The economy’s still sucking wind after enduring the Great Recession. So much so, the Federal Reserve announced yet another round of Quantitative Easing (Q3) last Thursday.
What’s up with all the money printing? The idea is that putting more money into circulation will encourage more consumption. And voila! Since the almighty consumer accounts for 70% of U.S. economic activity, a boost in consumption promises to kick start the economy.
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The only problem? Consumer spending does not account for 70% of U.S. GDP.
I know. You’ve been constantly told that the consumer is, indeed, the biggest driver of economic growth. Heck, in the last month alone, 798 news outlets repeated it as gospel truth. Many upstanding and respectable ones, too.
Like USA Today in an article posted in late August: “Consumer confidence is widely watched because consumer spending accounts for 70% of U.S. economic activity.”
Or MarketWatch.com in a featured article around the same time: “Consumer spending accounts for as much as 70% of U.S. economic activity, but people tend to spend less when they are worried about the future.”
Sorry, folks. But this bit about the supreme importance of consumer spending is a total canard. And in honor of Myth Busting Monday in the Wall Street Daily Nation, I’m going to prove it…
Give Me Sloppy Joes, Not Sloppy Math
Sloppy (and lazy) math gets credit for this whopper.
You see, countless pundits and economists simply take the data from one category of GDP – personal consumption expenditures (PCE) – from the U.S. Bureau of Economic Analysis. Then they divide it by total GDP.
Doing so for every quarter since 2009, results in an average contribution of 70.8%.
Now, I’m not a conspiracy theorist by any stretch. But I don’t accept statistics at face value, especially from the government. So I actually took the time to find out exactly what’s included in this PCE category.
Guess what? Although PCE sounds like it should just include the money people like you and me spend on consumption, it involves a lot more than that…
Like Government Spending…
Don’t ask me why, but the $2.1 trillion figure attributed to healthcare spending in the PCE calculation includes government spending on Medicaid and Medicare. It also includes money spent by businesses for health insurance plans. Obviously, consumers have no control over this spending.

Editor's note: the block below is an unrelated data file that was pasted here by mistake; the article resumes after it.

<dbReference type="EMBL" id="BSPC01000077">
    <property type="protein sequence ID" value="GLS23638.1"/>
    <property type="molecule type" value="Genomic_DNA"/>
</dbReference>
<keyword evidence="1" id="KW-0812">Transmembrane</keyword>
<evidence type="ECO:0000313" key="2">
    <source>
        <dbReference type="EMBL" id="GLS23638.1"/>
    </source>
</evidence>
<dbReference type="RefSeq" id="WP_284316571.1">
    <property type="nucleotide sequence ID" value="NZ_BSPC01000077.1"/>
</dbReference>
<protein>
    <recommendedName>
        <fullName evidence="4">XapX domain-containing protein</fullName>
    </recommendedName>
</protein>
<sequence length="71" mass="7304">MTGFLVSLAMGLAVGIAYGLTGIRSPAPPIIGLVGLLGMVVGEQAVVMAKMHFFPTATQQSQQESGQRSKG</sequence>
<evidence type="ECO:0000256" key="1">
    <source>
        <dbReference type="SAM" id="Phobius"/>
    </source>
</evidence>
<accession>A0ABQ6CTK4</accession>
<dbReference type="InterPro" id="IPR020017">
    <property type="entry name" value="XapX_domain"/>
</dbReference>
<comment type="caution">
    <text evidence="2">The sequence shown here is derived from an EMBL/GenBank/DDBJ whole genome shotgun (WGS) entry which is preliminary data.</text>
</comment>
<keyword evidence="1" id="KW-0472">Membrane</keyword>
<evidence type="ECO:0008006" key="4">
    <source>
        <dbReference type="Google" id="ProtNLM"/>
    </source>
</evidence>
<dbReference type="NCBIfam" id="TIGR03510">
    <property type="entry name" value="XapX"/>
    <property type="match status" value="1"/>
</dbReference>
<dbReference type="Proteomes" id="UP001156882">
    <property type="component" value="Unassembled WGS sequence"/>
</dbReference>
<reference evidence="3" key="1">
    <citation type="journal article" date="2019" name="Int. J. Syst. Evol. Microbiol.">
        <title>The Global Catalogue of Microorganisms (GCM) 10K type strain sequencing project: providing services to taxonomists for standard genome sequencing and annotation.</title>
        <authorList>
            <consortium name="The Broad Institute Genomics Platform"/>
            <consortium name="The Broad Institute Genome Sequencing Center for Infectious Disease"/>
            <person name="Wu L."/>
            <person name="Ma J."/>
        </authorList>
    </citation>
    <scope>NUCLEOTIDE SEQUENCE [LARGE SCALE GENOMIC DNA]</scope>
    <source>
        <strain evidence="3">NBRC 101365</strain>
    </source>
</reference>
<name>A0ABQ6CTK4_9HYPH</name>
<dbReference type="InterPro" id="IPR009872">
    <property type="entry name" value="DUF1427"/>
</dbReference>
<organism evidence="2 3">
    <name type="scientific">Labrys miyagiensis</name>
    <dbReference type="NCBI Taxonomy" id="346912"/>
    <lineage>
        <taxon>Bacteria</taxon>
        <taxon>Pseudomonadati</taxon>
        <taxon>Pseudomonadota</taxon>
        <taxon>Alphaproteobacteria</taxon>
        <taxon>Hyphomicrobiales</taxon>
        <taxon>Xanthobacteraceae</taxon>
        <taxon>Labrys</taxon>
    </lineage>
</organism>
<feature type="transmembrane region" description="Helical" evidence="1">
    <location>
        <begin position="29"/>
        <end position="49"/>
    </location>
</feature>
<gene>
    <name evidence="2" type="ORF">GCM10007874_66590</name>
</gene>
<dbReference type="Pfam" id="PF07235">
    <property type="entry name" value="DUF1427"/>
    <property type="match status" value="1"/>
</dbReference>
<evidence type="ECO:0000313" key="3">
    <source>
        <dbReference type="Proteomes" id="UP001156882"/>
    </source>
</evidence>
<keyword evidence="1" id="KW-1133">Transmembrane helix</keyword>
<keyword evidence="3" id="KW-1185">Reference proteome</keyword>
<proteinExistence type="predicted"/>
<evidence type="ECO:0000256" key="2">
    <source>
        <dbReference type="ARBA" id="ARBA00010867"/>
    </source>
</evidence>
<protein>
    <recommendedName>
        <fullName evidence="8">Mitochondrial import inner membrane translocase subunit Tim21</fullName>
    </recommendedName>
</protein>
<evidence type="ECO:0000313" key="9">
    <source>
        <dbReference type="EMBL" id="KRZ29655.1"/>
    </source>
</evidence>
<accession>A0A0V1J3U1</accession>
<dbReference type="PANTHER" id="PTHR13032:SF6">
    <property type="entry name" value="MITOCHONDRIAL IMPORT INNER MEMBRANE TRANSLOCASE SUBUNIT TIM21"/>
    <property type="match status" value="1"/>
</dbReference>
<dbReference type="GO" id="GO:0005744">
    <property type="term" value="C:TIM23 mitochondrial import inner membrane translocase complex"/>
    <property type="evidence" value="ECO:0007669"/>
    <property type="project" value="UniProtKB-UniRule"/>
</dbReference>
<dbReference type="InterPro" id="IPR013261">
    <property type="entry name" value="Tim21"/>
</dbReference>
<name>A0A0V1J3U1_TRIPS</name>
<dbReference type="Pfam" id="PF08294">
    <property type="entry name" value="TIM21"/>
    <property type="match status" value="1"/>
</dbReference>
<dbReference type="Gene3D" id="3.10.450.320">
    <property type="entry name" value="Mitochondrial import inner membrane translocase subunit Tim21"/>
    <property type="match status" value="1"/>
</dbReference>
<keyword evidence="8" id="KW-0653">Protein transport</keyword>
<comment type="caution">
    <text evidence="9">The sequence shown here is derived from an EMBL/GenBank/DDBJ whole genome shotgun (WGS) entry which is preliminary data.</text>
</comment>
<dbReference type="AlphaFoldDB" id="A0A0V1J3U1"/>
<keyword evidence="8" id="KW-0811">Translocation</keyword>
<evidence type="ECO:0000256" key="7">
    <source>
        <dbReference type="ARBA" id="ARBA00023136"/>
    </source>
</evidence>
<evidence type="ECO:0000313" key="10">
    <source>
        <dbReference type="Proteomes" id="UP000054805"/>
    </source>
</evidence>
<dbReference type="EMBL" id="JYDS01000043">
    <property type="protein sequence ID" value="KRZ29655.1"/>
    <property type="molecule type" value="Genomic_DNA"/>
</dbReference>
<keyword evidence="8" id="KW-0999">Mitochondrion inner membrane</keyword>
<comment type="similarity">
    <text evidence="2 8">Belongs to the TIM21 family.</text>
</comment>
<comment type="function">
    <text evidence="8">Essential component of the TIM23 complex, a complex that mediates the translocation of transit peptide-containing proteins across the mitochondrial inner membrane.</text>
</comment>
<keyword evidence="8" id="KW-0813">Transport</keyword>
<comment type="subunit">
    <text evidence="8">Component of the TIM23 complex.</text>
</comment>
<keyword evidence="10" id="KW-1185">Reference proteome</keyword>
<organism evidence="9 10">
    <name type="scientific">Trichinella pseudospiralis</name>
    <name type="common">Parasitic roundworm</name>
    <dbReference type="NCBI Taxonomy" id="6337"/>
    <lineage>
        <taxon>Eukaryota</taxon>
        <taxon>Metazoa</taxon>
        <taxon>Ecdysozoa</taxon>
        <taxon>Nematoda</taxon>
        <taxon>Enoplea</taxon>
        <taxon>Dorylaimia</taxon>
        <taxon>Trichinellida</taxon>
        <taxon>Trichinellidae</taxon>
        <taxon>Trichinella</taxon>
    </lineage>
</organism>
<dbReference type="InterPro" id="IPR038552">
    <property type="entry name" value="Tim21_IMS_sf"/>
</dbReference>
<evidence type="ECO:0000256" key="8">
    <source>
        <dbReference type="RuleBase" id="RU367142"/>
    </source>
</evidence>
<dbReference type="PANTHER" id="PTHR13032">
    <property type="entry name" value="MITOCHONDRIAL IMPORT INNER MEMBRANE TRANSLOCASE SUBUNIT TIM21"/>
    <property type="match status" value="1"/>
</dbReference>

Consumers’ “out-of-pocket” healthcare expenses only total about $320 billion or 2.1% of GDP. The result? The healthcare component of PCE is overstated by 12.1 percentage points.
If we adjust the 70.8% calculated above accordingly, the consumer now only accounts for 58.6% of GDP. And we’re just getting started…
A Catch-All for Greenpeace, Too
Again, don’t ask why. I’m just reporting the facts. And the fact is, PCE includes operating expenses for religious organizations, political parties and social advocacy groups. The total amount? About $300 billion – or 2% of GDP.
Clearly, individuals have zero control over this spending, either. So let’s back it out. When we do, we’re down to consumers only accounting for 56.6% of GDP.
But wait. There’s more…
The wizards on Wall Street aren’t the only ones with accounting tricks up their sleeves.
The government’s PCE calculation includes imputed services, which account for $1.5 trillion, or 10% of GDP. Two of the biggest components are the imputed “rental value of owner-occupied housing and a value to services that banks and other depository institutions provide without charge.”
What’s the matter? You don’t understand government gibberish? Let me translate: This is money we pay to live in our own homes. And money we “pay” banks for services like free checking.
Last time I checked, I didn’t have a choice to pay myself less for my house. And I’m not exactly sure how one pays for services provided for free.
If you understand basic accounting, imputed services boil down to nothing more than the government balancing its books. In this case, it’s doing so by assigning values to economic activities where no money actually changes hands and consumers have no control over.
After backing out this segment, the consumer now only accounts for 46.6% of GDP.
News Flash: Not Everything is Made in America
I’m all for being patriotic. But let’s face the facts. When we buy $1 worth of clothes, electronics, cars, even gasoline, every penny doesn’t go back into the domestic economy. Why? Because not everything is made in America. Yet, somehow, these purchases are rolled into the PCE calculation, too.
Imported goods amount to roughly $2.3 trillion, or 14.8% of GDP. Let’s be conservative and say that 75% of the money we spend on imports (about $2.3 trillion, or 14.8% of GDP) ends up back in the domestic economy. The other 25% is going to stimulate economic activity overseas. And if we back out that component, consumer spending only accounts for 42.2% of GDP.
Bottom line: The importance of consumer spending on economic activity has been grossly exaggerated. Instead of accounting for 70% of GDP, actual household spending accounts for no more than 45% of GDP.
As Michael Mandel, Chief Economic Strategist at the Progressive Policy Institute, says, “That’s still large – but the U.S. is nowhere near as dependent on consumer spending as people think.”
No, it’s not. So consider this myth busted! And take note, even if QE3 reinvigorates consumer spending, it won’t magically cure all our economic woes.